The Role of Sound, Music and Cinematography

“Dialogue is the moon, and stars are the sound effects”[1]

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Cinema is first and foremost a visual medium yet the role of sound and music cannot be understated. Understanding the emotional power of music in film is a complex undertaking. A film may be defined by a stand out score, but it is the combination of multiple elements that make the fundamentals of a soundtrack. “Greater combinations of sounds expressing a wider spectrum of tones, textures and volumes can be heard at the movies more than ever”[2] It is the combination of these elements combined and their timing within the film that ensures the impact of music and sound in film. The relationships between dialogue, music and sound effects are crucial to ensuring the overall impact on the production. The soundtrack can enhance a narrative such as with Baz Lurhman’s re-telling of the classic Romeo and Juliet (1996). The modernity of the music and the edgy feel of its acoustics brought modernity and a relevance to the Shakespearean narrative to young audiences.

Music in film can certainly be overused in attempt to emotionally manipulate the audience. Lord Puttnam was certainly of this opinion and in this respect he quoted director Ken Loach “You must work very hard to earn the audience’s tears”. In a similar vein, when music is used it is critical to ensuring an emotional resonance that elevates what is occuring visually on screen. Lord Puttnam spoke of this in length in relation to Chariots of Fire (19) a film now synonymous with its Oscar-winning score by Vangelis. He accredited much of the film’s success to the music used was critical to success. The use of the Vangelis music for the ‘beach running scene’ was of particular significance. In that it was an early example of using music of a different era/style and fusing it to a key visual scene for ultimate impact. Although it may have seemed out of place in the film’s context it actually enhanced the scene and created a stand-out inspirational cinematic moment.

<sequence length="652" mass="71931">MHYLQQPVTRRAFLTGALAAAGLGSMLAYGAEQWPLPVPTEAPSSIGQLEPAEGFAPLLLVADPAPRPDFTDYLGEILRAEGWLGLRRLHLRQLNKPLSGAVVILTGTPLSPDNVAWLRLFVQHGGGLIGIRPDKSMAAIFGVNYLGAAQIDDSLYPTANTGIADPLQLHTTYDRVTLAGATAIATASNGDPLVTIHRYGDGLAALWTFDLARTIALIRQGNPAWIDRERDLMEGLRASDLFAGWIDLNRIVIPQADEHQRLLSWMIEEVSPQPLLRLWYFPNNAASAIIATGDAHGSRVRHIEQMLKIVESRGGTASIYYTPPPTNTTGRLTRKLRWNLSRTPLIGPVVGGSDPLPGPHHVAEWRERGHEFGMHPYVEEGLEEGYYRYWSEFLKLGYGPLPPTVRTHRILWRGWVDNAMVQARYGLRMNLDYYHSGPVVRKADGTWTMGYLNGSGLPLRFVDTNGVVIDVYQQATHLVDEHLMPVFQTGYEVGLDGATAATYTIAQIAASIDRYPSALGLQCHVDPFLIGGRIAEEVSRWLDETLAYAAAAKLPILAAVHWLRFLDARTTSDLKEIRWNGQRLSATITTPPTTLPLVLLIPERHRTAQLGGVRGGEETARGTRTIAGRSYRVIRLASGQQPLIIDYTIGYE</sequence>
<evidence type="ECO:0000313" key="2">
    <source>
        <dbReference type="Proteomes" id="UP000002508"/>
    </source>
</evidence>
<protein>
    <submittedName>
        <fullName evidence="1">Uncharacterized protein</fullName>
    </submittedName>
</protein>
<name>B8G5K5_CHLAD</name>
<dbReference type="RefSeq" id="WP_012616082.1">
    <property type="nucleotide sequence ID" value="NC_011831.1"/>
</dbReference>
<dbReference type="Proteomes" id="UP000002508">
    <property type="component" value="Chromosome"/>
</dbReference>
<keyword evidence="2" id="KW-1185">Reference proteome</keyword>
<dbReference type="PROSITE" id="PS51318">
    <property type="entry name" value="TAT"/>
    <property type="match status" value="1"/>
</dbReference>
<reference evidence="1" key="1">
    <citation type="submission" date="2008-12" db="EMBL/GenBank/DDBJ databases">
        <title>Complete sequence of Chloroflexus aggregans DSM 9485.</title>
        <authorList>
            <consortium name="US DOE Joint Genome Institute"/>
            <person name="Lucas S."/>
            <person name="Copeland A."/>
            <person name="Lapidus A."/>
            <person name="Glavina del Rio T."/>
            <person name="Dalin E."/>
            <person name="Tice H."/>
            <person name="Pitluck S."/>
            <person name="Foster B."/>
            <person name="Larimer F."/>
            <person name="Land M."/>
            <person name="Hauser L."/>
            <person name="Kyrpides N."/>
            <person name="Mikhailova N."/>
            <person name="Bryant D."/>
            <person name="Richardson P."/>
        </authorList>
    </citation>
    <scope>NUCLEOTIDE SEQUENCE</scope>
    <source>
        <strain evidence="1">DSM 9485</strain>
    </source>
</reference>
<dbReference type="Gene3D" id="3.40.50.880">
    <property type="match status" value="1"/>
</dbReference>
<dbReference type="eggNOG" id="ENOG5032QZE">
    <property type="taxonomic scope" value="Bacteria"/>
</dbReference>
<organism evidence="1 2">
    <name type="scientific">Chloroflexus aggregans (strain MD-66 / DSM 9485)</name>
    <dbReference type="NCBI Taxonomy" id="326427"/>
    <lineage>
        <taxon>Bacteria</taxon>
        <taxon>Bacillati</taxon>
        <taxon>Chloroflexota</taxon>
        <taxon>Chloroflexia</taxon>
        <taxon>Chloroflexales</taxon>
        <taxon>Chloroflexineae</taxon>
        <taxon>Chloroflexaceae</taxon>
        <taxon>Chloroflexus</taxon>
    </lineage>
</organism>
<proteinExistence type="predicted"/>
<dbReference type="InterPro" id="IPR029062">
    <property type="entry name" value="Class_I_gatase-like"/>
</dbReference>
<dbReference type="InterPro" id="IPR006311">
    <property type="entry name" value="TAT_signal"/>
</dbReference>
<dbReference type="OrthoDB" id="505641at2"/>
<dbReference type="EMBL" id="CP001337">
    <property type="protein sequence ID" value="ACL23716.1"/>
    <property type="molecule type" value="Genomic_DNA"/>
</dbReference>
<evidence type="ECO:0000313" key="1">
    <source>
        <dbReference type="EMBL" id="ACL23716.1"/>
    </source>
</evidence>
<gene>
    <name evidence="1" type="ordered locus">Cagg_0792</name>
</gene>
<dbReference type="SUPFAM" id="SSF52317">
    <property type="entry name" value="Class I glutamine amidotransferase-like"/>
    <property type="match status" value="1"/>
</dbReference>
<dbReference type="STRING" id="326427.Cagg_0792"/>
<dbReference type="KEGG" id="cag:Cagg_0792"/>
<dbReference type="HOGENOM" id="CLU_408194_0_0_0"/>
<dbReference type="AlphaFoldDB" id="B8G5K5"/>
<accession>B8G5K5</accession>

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Conversely, even in the era of the blockbuster brought to us in dolby surround “often, the absence of sound can be just as eloquent”[3]. The soundscape can be equally enhanced by the absence of sound. In its final scene in the Godfather III(1990)  the cries of Michael Corleone are dubbed out by the sound of the infamous score. We see his agony but we cannot hear it, when his cries are finally re-added into the scene it creates a highly emotional crescendo. The layering of sound here has an operatic effect that adds significant poignancy given the death of Mary’s character on the steps of the opera house in Palermo. After three outstanding films the audiences tears have been well earned by Ford Coppola.

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[1] (Michael Ondaatje, The Conversations:Walter Murch and the Art of Editing Film (New York:Knopf, 2002)

[2] The Contemporary HollywoodFilm Soundtrack: Professional Practices and Sonic Styles since the 1970’s pg 2

[3] http://www.theguardian.com/film/filmblog/2008/jul/17/ahistoryofsoundinfilmabr

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